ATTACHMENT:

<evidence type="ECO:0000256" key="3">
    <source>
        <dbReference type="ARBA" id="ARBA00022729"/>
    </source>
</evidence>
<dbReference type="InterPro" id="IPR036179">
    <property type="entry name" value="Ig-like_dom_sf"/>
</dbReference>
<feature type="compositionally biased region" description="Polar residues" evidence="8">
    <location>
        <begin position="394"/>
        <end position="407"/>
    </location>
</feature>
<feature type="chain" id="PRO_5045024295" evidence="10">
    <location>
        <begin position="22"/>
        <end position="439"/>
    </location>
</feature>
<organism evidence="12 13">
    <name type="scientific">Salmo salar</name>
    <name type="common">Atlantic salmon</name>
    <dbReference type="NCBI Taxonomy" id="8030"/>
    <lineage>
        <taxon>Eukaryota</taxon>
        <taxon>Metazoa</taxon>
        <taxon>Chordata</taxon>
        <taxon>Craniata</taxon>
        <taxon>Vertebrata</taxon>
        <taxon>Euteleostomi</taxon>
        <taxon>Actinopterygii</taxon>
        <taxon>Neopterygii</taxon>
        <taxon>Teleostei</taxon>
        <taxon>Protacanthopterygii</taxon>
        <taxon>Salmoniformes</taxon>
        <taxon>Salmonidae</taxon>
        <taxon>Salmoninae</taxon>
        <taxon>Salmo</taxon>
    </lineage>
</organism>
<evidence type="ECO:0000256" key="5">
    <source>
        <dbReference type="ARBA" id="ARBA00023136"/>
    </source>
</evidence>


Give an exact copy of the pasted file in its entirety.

<evidence type="ECO:0000256" key="3">
    <source>
        <dbReference type="ARBA" id="ARBA00022729"/>
    </source>
</evidence>
<dbReference type="InterPro" id="IPR036179">
    <property type="entry name" value="Ig-like_dom_sf"/>
</dbReference>
<feature type="compositionally biased region" description="Polar residues" evidence="8">
    <location>
        <begin position="394"/>
        <end position="407"/>
    </location>
</feature>
<feature type="chain" id="PRO_5045024295" evidence="10">
    <location>
        <begin position="22"/>
        <end position="439"/>
    </location>
</feature>
<organism evidence="12 13">
    <name type="scientific">Salmo salar</name>
    <name type="common">Atlantic salmon</name>
    <dbReference type="NCBI Taxonomy" id="8030"/>
    <lineage>
        <taxon>Eukaryota</taxon>
        <taxon>Metazoa</taxon>
        <taxon>Chordata</taxon>
        <taxon>Craniata</taxon>
        <taxon>Vertebrata</taxon>
        <taxon>Euteleostomi</taxon>
        <taxon>Actinopterygii</taxon>
        <taxon>Neopterygii</taxon>
        <taxon>Teleostei</taxon>
        <taxon>Protacanthopterygii</taxon>
        <taxon>Salmoniformes</taxon>
        <taxon>Salmonidae</taxon>
        <taxon>Salmoninae</taxon>
        <taxon>Salmo</taxon>
    </lineage>
</organism>
<evidence type="ECO:0000256" key="5">
    <source>
        <dbReference type="ARBA" id="ARBA00023136"/>
    </source>
</evidence>